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dc.contributor.advisorDoğrusöz, Uğur
dc.contributor.authorÇakır, Merve
dc.date.accessioned2016-01-08T20:05:57Z
dc.date.available2016-01-08T20:05:57Z
dc.date.issued2013
dc.identifier.urihttp://hdl.handle.net/11693/17061
dc.descriptionAnkara : The Department of Computer Engineering and the Graduate School of Engineering and Science of Bilkent Univ., 2013.en_US
dc.descriptionThesis (Master's) -- Bilkent University, 2013.en_US
dc.descriptionIncludes bibliographical references leaves 78-83.en_US
dc.description.abstractBiological pathways store information about spatial and temporal organization of interactions taking place in an organism. They hold valuable information that can assist scientific community in understanding the details of a particular mechanism or deciphering the reasons of disruption when the system goes wrong. However, extracting knowledge from these pathways is not trivial as they can be huge and complicated. Additionally, simple visualization of pathways will only reveal limited knowledge, whereas their integration with experimental results can identify distinct and intriguing relationships. Therefore, it is critical to have tools that are specialized in analyzing and understanding biological pathways. ChiBE is one such tool that can visualize, manipulate and analyze pathway data stored in BioPAX format. While preparing the second version of the tool, there have been improvements regarding pathway searches, high throughput data integration, and database connections. Visual notation has also been updated in order to follow standards in visualizations defined by the SBGN community. Previously defined pathway query algorithms have been adapted to be compatible with the BioPAX model. New query types have also been designed to offer a wider range of options. With these queries, ChiBE now offers a variety of ways of pathway decomposition and thorough analysis of complex pathway views. There has also been improvements in integration of high throughput experimental results. To offer easy access to expression microarrays, a gateway to the GEO database has been added. The cBio Cancer Genomics Portal is also now reachable within ChiBE in order to obtain information about genomic status of various cancer cells. After simply asking for an identifier of a particular experiment, ChiBE retrieves the results from databases and then integrates them with the available pathway view through color codes. Furthermore, a connection to DAVID database is available, in case users want to annotate a list of genes with respect to biological terms associated with them. With these new features and improvements, ChiBE 2 has become a comprehensive tool that offers a wide range of analysis options with a genomics-oriented workflow to deepen our understanding of biological pathways.en_US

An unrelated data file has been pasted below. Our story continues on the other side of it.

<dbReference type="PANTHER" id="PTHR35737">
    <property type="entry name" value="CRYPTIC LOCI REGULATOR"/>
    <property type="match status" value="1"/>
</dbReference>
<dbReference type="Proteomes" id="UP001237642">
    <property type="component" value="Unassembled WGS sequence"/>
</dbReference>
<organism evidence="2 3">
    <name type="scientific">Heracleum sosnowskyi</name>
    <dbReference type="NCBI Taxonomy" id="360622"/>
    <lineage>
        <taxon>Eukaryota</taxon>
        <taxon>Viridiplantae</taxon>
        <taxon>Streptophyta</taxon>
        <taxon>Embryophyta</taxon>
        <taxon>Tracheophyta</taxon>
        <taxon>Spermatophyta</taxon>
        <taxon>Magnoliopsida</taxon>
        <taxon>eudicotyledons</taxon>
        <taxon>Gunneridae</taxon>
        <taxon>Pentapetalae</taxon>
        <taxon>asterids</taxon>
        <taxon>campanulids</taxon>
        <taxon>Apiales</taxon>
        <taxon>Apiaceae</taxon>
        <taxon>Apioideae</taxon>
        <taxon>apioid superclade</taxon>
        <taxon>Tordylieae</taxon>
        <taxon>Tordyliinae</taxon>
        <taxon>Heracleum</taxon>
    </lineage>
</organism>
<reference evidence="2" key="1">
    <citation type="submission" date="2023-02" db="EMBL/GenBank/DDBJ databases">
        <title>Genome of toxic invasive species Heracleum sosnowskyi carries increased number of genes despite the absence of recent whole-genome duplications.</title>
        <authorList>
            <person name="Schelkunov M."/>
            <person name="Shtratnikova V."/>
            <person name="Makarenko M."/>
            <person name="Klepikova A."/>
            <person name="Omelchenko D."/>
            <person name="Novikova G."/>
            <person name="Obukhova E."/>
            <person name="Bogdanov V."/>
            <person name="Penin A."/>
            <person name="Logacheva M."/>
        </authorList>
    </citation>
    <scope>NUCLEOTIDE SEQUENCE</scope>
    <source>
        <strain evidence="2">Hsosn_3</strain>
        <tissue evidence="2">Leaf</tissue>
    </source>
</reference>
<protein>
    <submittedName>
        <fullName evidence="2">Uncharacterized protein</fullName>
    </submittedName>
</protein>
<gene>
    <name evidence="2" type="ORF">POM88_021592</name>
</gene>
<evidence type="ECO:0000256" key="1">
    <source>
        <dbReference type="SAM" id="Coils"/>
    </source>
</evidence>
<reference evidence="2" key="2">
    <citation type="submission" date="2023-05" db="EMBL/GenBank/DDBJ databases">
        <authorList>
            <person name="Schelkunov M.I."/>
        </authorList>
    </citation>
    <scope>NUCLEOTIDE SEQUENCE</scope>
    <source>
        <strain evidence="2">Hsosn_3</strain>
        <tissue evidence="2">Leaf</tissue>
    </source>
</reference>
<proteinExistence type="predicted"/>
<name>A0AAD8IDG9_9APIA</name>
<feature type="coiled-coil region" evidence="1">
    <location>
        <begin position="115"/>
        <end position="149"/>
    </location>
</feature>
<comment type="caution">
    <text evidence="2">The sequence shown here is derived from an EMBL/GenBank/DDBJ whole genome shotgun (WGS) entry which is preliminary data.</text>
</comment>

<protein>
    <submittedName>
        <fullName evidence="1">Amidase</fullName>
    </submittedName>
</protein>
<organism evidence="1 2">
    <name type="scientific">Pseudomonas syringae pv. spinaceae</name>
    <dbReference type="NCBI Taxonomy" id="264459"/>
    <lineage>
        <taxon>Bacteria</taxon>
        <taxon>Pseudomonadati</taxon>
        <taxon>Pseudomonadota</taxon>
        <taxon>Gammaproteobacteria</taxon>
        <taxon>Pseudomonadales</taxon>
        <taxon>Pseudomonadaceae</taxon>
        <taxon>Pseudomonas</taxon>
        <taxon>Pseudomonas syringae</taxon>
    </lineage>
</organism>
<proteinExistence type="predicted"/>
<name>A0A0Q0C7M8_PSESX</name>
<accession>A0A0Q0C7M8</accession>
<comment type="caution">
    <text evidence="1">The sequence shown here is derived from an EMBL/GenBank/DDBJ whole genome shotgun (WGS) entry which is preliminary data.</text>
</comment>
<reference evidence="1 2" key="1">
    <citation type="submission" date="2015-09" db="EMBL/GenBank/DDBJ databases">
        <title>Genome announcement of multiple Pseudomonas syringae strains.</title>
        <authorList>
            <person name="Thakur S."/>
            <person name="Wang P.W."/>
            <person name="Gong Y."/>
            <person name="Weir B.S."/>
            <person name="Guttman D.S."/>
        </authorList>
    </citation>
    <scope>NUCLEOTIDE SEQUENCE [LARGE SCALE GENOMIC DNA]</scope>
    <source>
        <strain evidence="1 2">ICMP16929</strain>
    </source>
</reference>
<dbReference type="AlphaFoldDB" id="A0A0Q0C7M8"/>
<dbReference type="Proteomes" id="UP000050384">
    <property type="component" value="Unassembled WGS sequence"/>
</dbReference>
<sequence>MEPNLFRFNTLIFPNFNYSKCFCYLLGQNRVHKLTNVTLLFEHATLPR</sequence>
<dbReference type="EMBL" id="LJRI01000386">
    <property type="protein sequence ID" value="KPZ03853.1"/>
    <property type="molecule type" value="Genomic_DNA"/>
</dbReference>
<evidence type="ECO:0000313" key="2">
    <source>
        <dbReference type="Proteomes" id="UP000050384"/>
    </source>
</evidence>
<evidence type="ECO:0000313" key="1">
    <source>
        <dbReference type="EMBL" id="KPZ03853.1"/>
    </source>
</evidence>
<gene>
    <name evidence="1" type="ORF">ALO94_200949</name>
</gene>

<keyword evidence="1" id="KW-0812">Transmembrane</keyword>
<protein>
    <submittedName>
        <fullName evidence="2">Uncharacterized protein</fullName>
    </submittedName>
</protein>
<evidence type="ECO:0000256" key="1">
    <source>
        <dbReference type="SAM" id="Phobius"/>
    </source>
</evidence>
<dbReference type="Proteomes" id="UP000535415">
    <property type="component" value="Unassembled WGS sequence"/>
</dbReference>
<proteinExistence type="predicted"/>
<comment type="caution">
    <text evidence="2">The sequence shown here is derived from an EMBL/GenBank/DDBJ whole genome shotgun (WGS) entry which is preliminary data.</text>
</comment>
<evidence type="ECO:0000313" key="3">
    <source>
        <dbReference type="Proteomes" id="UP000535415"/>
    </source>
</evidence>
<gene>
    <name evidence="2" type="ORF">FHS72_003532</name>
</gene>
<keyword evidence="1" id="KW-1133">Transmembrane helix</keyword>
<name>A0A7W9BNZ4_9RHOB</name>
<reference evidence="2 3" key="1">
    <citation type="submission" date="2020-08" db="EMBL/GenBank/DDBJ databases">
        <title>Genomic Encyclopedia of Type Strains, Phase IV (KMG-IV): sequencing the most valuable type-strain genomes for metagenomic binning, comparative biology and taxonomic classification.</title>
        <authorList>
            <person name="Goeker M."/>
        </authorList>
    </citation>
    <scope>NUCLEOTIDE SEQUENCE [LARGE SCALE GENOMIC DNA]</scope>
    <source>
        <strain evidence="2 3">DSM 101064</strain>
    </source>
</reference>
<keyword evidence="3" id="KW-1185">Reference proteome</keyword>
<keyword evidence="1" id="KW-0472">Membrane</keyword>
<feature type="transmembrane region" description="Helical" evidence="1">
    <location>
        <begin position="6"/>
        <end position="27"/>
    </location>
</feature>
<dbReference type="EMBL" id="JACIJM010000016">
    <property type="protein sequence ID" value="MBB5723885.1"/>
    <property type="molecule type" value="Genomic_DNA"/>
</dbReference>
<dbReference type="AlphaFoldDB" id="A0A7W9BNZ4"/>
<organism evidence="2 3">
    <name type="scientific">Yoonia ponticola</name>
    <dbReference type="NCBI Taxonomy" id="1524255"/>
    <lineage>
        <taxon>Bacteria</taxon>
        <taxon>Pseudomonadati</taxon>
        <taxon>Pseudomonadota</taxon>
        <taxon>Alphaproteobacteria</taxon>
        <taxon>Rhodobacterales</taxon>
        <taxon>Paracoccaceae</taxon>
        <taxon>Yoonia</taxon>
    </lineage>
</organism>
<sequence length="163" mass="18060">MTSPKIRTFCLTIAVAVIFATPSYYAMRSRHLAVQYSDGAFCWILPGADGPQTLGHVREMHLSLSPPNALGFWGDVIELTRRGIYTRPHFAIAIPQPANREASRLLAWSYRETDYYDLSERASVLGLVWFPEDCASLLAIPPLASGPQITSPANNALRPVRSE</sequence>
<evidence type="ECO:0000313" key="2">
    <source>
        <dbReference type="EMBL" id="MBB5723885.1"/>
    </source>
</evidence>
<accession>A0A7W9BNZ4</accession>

dc.description.statementofresponsibilityÇakır, Merveen_US
dc.format.extentxiv, 83 leaves, illustrationsen_US
dc.language.isoEnglishen_US
dc.rightsinfo:eu-repo/semantics/openAccessen_US
dc.subjectComputational biologyen_US
dc.subjectBioinformaticsen_US
dc.subjectPathway informaticsen_US
dc.subjectPathway visualizationen_US
dc.subjectGenomicsen_US
dc.subject.lccQH324.2 .C35 2013en_US
dc.subject.lcshBioinformatics.en_US
dc.subject.lcshComputational biology.en_US
dc.subject.lcshVisualization.en_US
dc.subject.lcshComputer graphics.en_US
dc.subject.lcshGenomics.en_US
dc.titleIntegrating biological pathways and genomic profiles with ChiBE 2en_US
dc.typeThesisen_US
dc.departmentDepartment of Computer Engineeringen_US
dc.publisherBilkent Universityen_US
dc.description.degreeM.S.en_US
dc.identifier.itemidB147820


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